The United States ordered an aircraft carrier moved into the gulf on Saturday, readying it in case Washington decides to pursue a military option after insurgents overran towns and territories in the north and advanced on Baghdad.

Rogers said the administration should organize neighboring Arab states in a joint response, and support that with U.S. intelligence, air power, and other assistance. He said the threat was not just regional, but of ISIL establishing a safe haven for itself, and using that to plan attacks against targets in the United States or Europe.

The last U.S. troops left Iraq in 2011 after the failure of talks between Maliki and Obama over a longer-term U.S. military presence.

Graham, a member of the Senate Armed Services Committee, last week said American air strikes in Iraq will be needed to halt the advance of militants.

His comments about Iran broach an even more sensitive topic — putting the United States in potential collaboration with a country it suspects of developing nuclear weapons and supporting its own militant groups in places like Lebanon.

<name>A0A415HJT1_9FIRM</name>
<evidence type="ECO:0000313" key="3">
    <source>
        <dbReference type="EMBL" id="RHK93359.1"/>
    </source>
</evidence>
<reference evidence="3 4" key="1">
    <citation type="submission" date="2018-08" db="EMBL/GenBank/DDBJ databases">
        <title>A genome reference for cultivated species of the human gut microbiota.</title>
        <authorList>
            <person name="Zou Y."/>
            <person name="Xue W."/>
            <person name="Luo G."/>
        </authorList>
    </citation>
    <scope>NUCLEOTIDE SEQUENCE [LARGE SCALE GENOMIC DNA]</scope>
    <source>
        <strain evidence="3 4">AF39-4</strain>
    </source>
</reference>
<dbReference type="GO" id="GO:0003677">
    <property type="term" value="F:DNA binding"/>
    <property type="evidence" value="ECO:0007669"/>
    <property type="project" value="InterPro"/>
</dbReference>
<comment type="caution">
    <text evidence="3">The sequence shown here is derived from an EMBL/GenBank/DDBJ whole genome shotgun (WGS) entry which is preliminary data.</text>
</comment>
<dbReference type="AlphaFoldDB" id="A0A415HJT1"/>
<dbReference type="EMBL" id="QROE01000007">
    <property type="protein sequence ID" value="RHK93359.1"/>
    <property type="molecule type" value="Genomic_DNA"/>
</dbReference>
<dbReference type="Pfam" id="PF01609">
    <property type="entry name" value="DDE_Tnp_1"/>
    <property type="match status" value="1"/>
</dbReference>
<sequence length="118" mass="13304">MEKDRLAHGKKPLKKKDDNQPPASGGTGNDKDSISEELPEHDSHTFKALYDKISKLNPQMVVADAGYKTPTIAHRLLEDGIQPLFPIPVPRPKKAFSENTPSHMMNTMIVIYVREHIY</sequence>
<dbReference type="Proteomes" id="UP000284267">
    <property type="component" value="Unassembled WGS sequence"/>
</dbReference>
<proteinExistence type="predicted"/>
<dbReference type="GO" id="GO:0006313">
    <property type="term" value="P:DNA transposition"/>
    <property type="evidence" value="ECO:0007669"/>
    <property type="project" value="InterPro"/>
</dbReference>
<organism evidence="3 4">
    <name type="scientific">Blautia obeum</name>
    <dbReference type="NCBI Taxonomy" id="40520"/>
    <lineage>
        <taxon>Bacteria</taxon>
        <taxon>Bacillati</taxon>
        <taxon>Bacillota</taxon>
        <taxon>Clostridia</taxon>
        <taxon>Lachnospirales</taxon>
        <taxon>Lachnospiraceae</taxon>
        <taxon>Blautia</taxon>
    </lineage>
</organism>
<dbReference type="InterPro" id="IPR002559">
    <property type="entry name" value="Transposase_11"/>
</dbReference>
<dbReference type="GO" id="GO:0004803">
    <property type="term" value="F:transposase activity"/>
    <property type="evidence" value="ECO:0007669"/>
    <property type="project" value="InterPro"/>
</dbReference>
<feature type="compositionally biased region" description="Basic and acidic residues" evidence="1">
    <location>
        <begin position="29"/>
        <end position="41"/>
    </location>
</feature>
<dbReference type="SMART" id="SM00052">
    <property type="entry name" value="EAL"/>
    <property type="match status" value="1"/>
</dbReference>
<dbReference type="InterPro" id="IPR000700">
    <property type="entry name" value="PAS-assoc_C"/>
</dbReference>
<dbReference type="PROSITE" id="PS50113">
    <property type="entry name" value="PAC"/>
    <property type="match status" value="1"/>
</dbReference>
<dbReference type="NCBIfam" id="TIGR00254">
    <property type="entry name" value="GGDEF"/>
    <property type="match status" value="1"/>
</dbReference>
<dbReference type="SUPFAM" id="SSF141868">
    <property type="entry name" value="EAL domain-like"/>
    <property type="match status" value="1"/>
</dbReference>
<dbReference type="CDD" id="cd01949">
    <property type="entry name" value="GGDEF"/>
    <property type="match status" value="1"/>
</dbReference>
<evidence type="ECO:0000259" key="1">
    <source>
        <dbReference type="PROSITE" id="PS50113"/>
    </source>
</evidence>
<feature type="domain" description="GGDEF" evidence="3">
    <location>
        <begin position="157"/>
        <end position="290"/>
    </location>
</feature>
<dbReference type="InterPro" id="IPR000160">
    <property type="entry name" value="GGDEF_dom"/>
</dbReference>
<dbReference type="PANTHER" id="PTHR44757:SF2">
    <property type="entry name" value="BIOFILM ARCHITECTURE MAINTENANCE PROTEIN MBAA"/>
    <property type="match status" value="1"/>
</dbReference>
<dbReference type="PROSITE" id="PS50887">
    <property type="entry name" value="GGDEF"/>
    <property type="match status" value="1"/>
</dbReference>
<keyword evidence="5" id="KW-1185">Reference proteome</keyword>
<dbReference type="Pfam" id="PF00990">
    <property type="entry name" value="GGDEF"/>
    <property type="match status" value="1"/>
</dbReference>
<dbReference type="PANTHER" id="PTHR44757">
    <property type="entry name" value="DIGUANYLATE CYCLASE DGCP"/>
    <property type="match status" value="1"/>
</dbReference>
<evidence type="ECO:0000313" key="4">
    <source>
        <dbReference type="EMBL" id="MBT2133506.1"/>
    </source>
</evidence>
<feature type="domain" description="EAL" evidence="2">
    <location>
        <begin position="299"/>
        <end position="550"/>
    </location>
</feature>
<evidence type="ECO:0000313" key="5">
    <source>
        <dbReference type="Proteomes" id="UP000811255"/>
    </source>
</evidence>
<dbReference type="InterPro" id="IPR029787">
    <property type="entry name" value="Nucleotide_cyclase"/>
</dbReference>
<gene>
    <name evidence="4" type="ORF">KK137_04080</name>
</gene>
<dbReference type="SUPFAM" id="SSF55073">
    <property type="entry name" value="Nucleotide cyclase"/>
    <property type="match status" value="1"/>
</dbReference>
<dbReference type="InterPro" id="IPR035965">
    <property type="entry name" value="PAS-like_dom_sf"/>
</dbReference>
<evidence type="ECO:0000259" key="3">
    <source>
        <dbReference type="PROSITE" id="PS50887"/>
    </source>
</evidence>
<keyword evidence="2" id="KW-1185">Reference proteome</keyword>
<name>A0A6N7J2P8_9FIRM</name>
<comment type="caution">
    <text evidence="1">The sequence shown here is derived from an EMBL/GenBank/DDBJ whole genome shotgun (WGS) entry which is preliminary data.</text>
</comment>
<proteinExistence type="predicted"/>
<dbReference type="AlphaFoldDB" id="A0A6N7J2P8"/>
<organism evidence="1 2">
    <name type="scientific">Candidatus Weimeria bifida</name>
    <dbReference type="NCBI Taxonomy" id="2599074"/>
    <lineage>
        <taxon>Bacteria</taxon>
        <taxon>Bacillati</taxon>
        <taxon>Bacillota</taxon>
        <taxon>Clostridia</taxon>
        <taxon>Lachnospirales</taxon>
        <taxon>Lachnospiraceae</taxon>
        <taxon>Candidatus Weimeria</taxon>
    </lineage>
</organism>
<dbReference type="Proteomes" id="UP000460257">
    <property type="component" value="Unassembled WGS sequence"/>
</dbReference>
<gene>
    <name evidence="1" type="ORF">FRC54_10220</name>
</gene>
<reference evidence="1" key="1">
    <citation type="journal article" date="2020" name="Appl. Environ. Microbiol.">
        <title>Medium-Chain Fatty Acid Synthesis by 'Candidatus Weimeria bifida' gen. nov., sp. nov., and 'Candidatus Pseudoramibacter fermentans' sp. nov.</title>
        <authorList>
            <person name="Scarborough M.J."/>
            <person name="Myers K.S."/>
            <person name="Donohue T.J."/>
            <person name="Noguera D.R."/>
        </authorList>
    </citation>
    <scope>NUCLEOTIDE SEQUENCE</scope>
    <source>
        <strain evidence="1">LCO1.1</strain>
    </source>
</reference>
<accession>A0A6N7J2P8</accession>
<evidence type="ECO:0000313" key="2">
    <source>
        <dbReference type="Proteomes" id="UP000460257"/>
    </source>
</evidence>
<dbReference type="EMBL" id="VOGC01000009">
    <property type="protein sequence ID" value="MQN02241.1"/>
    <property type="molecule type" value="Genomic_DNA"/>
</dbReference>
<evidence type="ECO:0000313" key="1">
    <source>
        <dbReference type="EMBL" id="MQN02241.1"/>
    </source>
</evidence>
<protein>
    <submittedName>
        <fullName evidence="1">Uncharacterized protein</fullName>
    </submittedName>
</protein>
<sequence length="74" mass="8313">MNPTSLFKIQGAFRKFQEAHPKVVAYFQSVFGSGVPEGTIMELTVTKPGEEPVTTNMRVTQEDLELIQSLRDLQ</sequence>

Iranian officials, closely allied with Maliki and watchful over the Shiite population centered in southern Iraq, have also been alarmed at the sudden seizure of territory by the ISIL.

US Diplomat Offended Because Maliki Failed To Credit US As Primary Sponsor of ISIS Terrorist Army

QUESTION: Prime Minister Maliki was clear today in holding Saudi Arabia responsible for supporting ISIL financially and morally. What do you think about this?

MS. PSAKI: It’s inaccurate and, frankly, offensive.”

America rejects Maliki’s position from Saudi Arabia: your statements are inaccurate

shafaq news iraq

Shafaq News / The U.S. administration, rejected the statements of the Iraqi Prime Minister, Nuri al-Maliki in which he accused Saudi Arabia of “sponsorship for terrorism”

, describing them as “inaccurate and unprofessional “.

The spokeswoman for the U.S. State Department, Jennifer Bsaki said at a news conference, in Washington, DC, seen by “Shafaq News”, that “This is the opposite of what Iraqi people needed now, which is what we continue to prove to Prime Minister al-Maliki.”